17. 17. Social reality <ul><li>Perception Many things that we take for physical perception are culturally mediated. E.g. Spectrum colours </li></ul><ul><li>Reification Many things we take to be things with intrinsic properties are socially constructed. E.g. money </li></ul><ul><li>Persistence Many things that we take to be permanent features of our world can disappear almost overnight. E.g. Railtrack </li></ul><ul><li>Leadership Many people who seem to be born leaders with real stature can turn out to have feet of clay when followership falters. E.g. football managers </li></ul><ul><li>Agreement Deals done between disparate cultural groups usually turn out to have gaping holes in them. E.g. Sellafield processing for Japanese </li></ul><ul><li>Hysteria Social reality is prone to extreme swings of opinion around emotive subjects. E.g. Dangerous dogs act </li></ul><ul><li>Preconception We see things we are culturally conditioned to expect. </li></ul><ul><li>Culture Culture is a label for particular constellations of social reality. </li></ul>
  18. 18. Learning <ul><li>Single loop </li></ul><ul><li>Based on shared reality </li></ul><ul><li>Simple control feedback </li></ul><ul><li>Results in behavioural skill </li></ul><ul><li>Training model </li></ul><ul><li>“ What I need to do is obvious and I just need to practice to do it better” </li></ul><ul><li>Double loop </li></ul><ul><li>Changes “theory in use” </li></ul><ul><li>Complex control feedback </li></ul><ul><li>Results in understanding of system </li></ul><ul><li>Learning model </li></ul><ul><li>“ I don’t think the way I am doing this produces the effects I want or expect, I’d better change something” </li></ul>
  19. 19. Co-operative Enquiry <ul><li>The team </li></ul><ul><li>Self-selected, on their own initiative </li></ul><ul><li>Formed to research particular issue that confronts them </li></ul><ul><li>Emphasis on sense-making and iteration </li></ul><ul><li>Authentic collaboration </li></ul>Propositional Presentational Experiential Practical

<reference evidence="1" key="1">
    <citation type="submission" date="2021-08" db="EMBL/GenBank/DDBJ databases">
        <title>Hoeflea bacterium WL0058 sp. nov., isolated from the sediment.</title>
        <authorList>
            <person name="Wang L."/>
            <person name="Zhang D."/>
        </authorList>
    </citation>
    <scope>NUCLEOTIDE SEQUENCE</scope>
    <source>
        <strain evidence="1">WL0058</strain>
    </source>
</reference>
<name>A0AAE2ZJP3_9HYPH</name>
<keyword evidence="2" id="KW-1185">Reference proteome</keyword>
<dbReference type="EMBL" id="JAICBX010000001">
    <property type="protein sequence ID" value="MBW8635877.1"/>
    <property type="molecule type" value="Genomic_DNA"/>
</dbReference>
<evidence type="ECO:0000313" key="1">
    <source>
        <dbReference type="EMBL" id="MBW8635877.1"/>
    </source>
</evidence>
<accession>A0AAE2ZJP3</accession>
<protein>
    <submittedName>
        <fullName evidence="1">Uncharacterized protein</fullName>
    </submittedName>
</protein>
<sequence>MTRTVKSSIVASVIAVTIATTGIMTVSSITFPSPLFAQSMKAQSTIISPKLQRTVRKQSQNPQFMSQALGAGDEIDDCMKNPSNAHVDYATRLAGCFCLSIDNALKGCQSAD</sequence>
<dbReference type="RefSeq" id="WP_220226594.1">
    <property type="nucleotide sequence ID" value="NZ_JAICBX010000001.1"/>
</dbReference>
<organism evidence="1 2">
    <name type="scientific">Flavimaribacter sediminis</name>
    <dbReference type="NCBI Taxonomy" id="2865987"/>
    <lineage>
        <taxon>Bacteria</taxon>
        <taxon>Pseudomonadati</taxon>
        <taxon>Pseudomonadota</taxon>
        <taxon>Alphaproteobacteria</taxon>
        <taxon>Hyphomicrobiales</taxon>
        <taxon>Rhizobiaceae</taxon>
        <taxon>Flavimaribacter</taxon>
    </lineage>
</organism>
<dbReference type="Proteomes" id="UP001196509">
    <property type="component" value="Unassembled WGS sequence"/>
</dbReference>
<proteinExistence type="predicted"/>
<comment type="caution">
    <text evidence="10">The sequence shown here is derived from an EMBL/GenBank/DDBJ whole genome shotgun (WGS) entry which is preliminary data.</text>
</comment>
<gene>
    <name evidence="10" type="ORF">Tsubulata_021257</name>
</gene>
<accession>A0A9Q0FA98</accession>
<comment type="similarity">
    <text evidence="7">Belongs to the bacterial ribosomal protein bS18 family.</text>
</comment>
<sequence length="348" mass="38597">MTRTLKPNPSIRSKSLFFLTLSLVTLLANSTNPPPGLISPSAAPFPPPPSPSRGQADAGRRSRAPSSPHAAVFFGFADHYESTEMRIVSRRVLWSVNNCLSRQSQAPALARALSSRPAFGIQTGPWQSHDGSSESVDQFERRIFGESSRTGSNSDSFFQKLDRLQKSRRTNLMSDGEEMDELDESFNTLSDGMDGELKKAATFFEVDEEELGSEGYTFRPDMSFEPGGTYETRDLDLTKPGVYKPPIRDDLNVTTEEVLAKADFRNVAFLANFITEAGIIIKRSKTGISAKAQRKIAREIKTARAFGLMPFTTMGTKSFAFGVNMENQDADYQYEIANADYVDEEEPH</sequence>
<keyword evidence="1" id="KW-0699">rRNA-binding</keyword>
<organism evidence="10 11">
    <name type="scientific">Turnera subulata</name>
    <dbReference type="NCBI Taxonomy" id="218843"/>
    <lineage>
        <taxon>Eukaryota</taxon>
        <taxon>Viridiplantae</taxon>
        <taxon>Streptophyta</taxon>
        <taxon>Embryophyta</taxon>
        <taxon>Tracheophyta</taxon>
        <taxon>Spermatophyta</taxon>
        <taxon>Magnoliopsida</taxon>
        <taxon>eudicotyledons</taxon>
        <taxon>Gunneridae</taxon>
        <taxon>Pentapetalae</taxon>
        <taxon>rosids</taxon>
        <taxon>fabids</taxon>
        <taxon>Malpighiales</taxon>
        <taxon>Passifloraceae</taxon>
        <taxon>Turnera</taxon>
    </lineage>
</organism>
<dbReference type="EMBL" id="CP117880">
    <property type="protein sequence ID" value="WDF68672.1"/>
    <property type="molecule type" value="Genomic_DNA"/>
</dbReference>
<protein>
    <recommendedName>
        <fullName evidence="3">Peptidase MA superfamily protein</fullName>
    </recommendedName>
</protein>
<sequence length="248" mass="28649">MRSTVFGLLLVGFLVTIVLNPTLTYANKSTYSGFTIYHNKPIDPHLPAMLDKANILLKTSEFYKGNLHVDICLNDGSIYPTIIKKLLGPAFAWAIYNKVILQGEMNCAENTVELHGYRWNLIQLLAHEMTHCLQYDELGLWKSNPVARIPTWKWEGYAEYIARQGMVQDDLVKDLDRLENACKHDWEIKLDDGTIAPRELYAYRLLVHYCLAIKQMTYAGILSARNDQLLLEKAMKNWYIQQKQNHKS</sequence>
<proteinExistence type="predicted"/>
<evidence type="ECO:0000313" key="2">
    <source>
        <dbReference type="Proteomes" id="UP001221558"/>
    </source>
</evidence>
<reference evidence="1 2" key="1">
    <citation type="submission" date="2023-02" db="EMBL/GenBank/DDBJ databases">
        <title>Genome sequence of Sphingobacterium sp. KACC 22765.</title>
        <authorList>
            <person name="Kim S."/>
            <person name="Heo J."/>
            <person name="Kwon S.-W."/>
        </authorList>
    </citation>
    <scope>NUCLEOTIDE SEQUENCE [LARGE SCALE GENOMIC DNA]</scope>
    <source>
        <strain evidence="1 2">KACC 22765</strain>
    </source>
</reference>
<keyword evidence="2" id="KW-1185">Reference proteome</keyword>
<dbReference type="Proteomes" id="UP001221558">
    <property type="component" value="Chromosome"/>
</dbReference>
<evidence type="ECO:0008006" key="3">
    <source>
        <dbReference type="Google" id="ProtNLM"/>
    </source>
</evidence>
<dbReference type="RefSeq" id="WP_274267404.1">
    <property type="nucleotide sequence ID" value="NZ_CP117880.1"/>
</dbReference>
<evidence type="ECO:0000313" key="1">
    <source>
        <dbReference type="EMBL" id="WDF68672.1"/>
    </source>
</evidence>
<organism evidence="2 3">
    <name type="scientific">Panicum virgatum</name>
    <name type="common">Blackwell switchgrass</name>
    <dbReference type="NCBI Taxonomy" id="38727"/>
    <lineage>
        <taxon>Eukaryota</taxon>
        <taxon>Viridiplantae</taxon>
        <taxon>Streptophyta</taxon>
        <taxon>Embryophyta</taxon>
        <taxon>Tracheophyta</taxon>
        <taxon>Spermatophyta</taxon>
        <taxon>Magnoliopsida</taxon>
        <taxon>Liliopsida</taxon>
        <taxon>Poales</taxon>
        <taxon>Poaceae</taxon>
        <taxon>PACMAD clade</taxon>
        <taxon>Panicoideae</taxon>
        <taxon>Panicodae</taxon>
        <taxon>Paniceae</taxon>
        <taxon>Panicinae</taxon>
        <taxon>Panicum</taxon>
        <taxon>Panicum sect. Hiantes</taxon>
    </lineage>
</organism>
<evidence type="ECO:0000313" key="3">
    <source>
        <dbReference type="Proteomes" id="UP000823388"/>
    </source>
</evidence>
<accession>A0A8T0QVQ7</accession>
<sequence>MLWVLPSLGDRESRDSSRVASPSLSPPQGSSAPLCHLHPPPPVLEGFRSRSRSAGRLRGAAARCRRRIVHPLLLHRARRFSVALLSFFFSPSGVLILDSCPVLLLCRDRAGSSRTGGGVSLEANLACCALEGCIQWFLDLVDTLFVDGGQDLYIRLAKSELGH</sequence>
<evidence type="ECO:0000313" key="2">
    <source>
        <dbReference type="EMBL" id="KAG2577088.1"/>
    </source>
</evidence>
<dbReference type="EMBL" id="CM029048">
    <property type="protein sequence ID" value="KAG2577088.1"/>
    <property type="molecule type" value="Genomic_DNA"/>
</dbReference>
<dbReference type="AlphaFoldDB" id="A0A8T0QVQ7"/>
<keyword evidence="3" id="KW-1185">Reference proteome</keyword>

20. 20. Observer Position <ul><li>Pseudo-objective </li></ul><ul><ul><li>I can describe behaviour as if it had nothing to do with me </li></ul></ul><ul><ul><li>I can analyse the system and give objective advice about the impact of an intervention </li></ul></ul><ul><ul><li>I can understand and factor out the effect of my observations on the system </li></ul></ul><ul><li>Necessarily involved </li></ul><ul><ul><li>I can neither observe nor intervene in the system without being part of it </li></ul></ul><ul><ul><li>I can never fully understand the effects of my presence on the system </li></ul></ul><ul><ul><li>I can only act from my subjective perception of the system and from my values </li></ul></ul>
  21. 21. Questions to ponder <ul><li>You observe an organisation at work, but when you report your observations people inside the organization disagree. Think of at least five reasons why this might happen. </li></ul><ul><li>To what degree are the measures used to assess productivity or workers socially constructed? What effect does this have on the usefulness of these measures? </li></ul><ul><li>You can see that what someone says they are doing is very different from how they are acting. How could you communicate this gap? </li></ul>
  22. 22. Discussion <ul><li>There is a story that the architect Christopher Wren was touring the site where work was in progress for the construction of St Paul’s Cathedral. Coming upon three men who were all engaged in the same task, he asked each of them what they were doing. The first said: “I’m laying bricks.” The second said: “I’m just earning my wages.” The third said: “I’m helping to build a great cathedral.” </li></ul><ul><li>Discuss this story, with reference to the theory and practice of organizational behaviour. </li></ul>
  23. 23. Reading <ul><li>Required </li></ul><ul><li>Hatch, Organization Theory - chapters 1 & 2. </li></ul><ul><li>Suggested </li></ul><ul><li>Karl Weick, Making Sense of the Organization. </li></ul><ul><li>Gareth Morgan, Images of Organization </li></ul>
  24. 24. We taught this course at City University, London, between 2002 and 2005 <ul><li> </li></ul><ul><li> </li></ul><ul><li>http://www. slideshare .net/group/ businessorganizationmanagement </li></ul>Aidan Ward Antelope Projects Richard Veryard Veryard Projects BLOG WIKI SLIDES